Zenzoi Bamboo Fountain Pen Review

I love when I hear about a new pen company that is coming on to the scene or has been established and I just learned about them. The pens come with no perceived opinion like “I know what model A is like so I bet model B will be similar and I can expect this or that”. A new brand to me has produced a nice surprise. Zenzoi recently contacted me about trying out one of their fountain pens. My visit to Zenzoi.com had my opinion positioning them as more of a gift company than a pen focused company but I tried not to pre-judge what was coming in the mail.

Mail call was in a few days. I have had an affinity to wood pens lately so I really liked the bamboo wood construction of my review sample. Here is the link to the pen on their site. The bamboo was finished nicely and the wood grain accented the overall look of the pen well. Some wood pens are over finished with shellac and varnish almost giving a slick feel. Zenzoi lets the feel and beauty of the wood come through. The gold trim had some black accents and the section was black plastic. It is an attractive pen. The other design touch I really liked were the rounded ends of the pen made out of the same bamboo wood. Usually this are plastics or metal finials.

  • Material: Bamboo Wood
  • Nib: Two Tone Genius Iridium Germany
  • Length Capped: 5 ¾”
  • Cap Length: 2 5/8”
  • Length Uncapped: 4 7/8”
  • Length Posted: 6 5/8”
  • Cap Diameter: 33/64”
  • Body Diameter: 15/32”
  • Weight: 25.9g
  • Street Price: $40

I would consider the Zenzoi on the small side of sizing. That’s really a personal preference on what one prefers but it had no bearing on the writing performance. With some plastic parts like the section this gives the pen a very light feel and at under 26g it is light. If the length and diameter suit you this could easily be an all-day writer.

Packaging

Zenzoi chose a matching bamboo wood clam shell box for the pen. The box is a great choice for a gift giving experience but other than that it adds nothing to the writing experience. Your opinion may differ as to whether it’s worth whatever amount it adds to the cost of the pen.

Cap

The cap is a snap on style with a definitive click. The clip is a tight stamped style and serves its purpose without fuss or attention needed.

Filling System

The Bamboo came with a converter similar to those I have used in other pens. It doesn’t hold a lot of ink but it does the job, is easy to clean and doesn’t leak.

Nib

The nib is a two tone affair stamped with Genius Iridium Germany. I’ll assume that means made in Germany. Quality out of the box was impressive. The out of the box writing experience was as good as any pen I have purchased. Smoothness and flow were excellent and I had no hard starts at all. I intentionally laid the pen down uncapped for a few minutes and it started right back up with no hesitation. It could easily be a daily workhorse pen.

Conclusion

This pen delivered more than I expected. At $40 you will probably have to really like the uniqueness of the Bamboo and/or the investment Zenzoi has put in the very nice packaging as a gift purchase. The nib wrote very well, it comes with a converter and I’m sure any new fountain pen user would get a positive first experience with the Bamboo as a gift.

Thanks to Zenzoi for sending this one over and when you get time go give them a look at www.zenzoi.com

Remember: Write something nice……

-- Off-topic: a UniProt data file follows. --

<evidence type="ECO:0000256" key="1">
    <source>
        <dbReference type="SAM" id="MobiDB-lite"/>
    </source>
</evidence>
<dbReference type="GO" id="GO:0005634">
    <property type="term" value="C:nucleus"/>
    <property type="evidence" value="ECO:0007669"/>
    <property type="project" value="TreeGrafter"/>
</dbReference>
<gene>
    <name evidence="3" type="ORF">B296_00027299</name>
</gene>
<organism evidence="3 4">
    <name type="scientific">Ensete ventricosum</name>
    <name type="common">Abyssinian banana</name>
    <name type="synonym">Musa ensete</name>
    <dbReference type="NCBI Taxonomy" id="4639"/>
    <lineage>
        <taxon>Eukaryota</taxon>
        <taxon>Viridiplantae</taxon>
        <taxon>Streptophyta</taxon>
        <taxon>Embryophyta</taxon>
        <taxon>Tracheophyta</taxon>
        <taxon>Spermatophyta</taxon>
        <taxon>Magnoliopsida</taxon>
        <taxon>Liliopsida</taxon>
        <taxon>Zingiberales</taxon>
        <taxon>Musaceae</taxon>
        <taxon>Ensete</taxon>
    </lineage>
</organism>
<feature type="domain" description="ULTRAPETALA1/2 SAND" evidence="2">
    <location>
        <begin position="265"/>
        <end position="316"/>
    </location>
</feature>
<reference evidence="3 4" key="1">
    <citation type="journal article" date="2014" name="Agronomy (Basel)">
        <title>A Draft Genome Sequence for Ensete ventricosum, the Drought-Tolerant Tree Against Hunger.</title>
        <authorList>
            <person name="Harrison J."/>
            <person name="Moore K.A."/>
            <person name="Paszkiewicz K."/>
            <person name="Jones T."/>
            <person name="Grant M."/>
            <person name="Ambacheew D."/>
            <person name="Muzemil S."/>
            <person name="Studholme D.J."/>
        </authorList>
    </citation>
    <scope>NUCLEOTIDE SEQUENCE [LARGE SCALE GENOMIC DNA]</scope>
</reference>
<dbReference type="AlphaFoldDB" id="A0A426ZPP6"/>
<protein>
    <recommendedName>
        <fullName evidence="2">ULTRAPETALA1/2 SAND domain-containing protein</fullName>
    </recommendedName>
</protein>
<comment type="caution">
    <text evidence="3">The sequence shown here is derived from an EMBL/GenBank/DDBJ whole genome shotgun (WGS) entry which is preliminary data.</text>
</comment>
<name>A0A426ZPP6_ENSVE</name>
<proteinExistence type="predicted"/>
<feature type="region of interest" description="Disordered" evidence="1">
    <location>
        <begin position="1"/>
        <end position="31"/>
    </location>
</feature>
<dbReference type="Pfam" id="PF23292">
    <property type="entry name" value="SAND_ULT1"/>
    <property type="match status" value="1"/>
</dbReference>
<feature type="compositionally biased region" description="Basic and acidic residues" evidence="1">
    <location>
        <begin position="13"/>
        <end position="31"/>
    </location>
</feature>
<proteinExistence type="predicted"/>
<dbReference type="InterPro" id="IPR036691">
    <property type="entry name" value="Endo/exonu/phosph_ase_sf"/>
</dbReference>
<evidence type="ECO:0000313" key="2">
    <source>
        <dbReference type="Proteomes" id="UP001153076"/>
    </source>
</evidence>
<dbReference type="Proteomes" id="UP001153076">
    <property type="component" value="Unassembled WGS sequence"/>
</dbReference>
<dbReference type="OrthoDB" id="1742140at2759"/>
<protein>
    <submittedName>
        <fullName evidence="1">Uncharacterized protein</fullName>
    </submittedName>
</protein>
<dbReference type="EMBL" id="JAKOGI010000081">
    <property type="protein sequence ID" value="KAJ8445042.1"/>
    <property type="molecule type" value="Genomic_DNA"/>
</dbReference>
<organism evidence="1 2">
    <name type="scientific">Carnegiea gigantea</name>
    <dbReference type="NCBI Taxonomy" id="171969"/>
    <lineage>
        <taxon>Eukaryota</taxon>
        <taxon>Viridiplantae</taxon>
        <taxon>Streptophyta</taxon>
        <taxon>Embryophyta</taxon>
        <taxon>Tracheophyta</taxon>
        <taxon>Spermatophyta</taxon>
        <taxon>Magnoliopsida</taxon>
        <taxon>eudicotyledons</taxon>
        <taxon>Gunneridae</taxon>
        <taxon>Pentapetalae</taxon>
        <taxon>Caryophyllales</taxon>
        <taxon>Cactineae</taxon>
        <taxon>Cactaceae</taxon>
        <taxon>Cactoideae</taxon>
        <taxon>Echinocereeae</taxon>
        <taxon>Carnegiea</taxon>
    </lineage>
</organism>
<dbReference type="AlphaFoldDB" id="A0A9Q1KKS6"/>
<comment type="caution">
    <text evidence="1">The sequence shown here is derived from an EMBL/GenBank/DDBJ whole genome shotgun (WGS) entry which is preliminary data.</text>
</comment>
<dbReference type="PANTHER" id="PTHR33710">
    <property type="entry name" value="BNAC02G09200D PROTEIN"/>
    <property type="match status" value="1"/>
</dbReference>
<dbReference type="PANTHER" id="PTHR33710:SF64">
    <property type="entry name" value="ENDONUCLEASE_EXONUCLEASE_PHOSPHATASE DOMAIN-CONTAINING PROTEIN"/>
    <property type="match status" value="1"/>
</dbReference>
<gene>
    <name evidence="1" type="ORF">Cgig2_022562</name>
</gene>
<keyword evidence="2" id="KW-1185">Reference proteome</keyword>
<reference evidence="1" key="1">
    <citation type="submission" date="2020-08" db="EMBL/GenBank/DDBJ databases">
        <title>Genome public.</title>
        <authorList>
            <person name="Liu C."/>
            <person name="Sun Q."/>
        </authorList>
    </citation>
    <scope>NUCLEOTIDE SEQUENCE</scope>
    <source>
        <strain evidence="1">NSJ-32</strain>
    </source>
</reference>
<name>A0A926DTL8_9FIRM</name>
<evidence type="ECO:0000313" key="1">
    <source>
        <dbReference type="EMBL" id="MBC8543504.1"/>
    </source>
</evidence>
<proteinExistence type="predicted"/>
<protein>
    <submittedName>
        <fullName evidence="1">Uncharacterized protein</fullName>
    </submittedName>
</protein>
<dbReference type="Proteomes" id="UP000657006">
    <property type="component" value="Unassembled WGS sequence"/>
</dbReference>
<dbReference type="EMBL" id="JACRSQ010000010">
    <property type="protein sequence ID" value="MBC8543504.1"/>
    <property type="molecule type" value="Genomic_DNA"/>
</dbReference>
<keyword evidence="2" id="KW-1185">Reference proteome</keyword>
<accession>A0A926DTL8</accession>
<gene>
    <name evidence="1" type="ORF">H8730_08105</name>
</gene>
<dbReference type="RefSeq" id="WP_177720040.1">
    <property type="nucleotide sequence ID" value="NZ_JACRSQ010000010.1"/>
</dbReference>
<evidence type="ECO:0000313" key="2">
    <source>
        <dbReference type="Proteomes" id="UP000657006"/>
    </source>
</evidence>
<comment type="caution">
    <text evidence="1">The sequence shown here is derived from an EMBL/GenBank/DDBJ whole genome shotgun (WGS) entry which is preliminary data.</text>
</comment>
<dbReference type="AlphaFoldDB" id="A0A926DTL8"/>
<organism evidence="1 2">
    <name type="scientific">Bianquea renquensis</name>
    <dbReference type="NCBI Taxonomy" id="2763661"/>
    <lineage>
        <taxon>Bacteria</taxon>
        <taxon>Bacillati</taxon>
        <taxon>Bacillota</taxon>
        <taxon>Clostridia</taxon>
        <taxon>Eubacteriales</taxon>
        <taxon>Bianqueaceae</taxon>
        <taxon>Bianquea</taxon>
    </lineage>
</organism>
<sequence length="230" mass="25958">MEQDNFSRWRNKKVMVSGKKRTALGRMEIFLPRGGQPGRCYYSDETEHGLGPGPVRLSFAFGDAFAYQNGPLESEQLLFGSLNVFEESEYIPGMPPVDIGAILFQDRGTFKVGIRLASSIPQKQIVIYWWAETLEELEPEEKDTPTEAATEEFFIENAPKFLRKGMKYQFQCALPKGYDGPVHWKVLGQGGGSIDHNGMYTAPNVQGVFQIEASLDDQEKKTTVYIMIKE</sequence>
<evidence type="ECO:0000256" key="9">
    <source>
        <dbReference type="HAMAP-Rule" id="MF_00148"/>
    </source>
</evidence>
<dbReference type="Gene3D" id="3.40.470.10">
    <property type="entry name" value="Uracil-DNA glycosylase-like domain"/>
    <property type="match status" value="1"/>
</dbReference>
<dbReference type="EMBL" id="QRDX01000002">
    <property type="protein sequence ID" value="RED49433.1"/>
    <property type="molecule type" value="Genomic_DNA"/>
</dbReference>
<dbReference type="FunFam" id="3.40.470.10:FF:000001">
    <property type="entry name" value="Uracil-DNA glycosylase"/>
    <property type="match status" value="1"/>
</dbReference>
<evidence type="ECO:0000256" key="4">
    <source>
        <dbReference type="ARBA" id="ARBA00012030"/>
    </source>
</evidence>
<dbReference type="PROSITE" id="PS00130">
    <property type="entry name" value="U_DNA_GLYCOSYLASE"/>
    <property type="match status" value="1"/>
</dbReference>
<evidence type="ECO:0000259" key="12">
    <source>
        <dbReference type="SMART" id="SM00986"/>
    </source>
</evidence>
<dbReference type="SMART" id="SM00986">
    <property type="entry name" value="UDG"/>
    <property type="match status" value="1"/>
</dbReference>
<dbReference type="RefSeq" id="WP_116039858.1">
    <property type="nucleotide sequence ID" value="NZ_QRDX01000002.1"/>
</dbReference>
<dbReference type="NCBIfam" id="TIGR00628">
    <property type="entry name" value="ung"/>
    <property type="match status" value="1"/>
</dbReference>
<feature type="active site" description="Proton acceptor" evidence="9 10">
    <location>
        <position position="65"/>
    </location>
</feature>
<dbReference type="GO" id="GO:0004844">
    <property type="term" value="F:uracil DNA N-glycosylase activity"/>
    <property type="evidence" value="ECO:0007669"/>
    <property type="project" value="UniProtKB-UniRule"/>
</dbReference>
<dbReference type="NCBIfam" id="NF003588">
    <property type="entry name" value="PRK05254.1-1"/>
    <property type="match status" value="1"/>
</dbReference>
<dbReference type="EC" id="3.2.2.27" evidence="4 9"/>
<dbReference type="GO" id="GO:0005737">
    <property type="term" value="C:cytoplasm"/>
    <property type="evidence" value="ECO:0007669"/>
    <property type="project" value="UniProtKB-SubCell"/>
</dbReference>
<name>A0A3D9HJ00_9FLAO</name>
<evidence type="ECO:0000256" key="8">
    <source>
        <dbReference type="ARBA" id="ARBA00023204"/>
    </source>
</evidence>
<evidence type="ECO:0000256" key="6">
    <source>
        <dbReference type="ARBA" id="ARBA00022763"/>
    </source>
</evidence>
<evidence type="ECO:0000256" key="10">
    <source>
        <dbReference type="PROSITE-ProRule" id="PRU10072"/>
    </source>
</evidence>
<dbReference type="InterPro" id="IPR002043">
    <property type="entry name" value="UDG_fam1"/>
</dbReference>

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Are You Going To The Atlanta Pen Show

Atlanta Pen Show Apr 21-23, 2017Is it too early to start planning for the Atlanta Pen Show ? I think not. I keep telling myself I want to make it to DC and Atlanta this year but so far Atlanta is the only sure bet. I’m getting a little better at the whole pen show social aspect after 2 years. That hesitation is totally on me, everyone at the show has always been super nice and friendly.

Atlanta Pen Show

April 21-23, 2017
Wyndham Atlanta Galleria
www.atlantapenshow.com

I have not done a lot of research so far but a growing list of what I want to see has emerged:

Ink

I’ll end up with one of these shimmering, shading, flakes of gold ink at the show. Not sure which one but my interest is up:

  • Diamine Shimmering Red Lustre – I like variations of red and Diamine has always performed well for me as a brand.
  • Robert Oster Fire & Ice – I will be surprised if I find any of this available. I think it’s been very popular
  • A new brown ink – this will be my first attempt at shopping by swatch as I have no brand allegiance or ideas.
  • J Herbin Emerald of Chivor – I know I’m months and months late to the game on this one but if it’s still available it may be this one or the Robert Oster
  • Akermann #28 Green – I have a green I really like but it seems like I hear about this one every week on the Pen Addict podcast so I’m going to give it a try.

Pens

  • Anything in real wood – Since making my first fountain pen out of a pen kit and some old barn wood I just love the feel of the wood in my hand. I also have a Faber Castell Ondoro in real wood and it’s equally soothing in hand. I’m gunning for your table Ryan Krusac.
  • Aurora Optima – I don’t own an Aurora and I’ve heard good things about them. This will definitely be a try before I buy as I have only seen them in print.
  • Sailor Pro Gear – See Akermann #28 above
  • Pilot Namiki Stella 90 – This has been on my list for a long time and honestly I don’t remember why. Maybe if I actually find one and see it in person I will remember why.
  • Kanilea Pen Company – I’m on the fence on this one. Beautiful pieces but it’s on the high side of my price point so it will really have to speak loud to me in person.
  • Scriptorium – I love working with small makers and support them when I can. I have seen some of their work and it’s very nice.
  • Faber-Castell Special Edition Pure Black e-Motion – I love everything I have of Faber-Castell. Plus every one of them have been perfect writers right out of the box. Their styles can be unconventional but their quality always rings my bell.

The links above are for reference only. I have purchased from the dealers referenced and will purchase from them again but there is no affiliation other than that. Pricing should not be assumed the lowest available.

So there I have it, If I get one of each I will come home broke and probably on a bus so the hunting and deciding should be fun.

Would love to hear any recommendations you have for me on the above or what your plans are for The Atlanta Pen Show or other shows this year?

Remember: Write something nice……

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Michael’s Pens FAT BOY Pen Review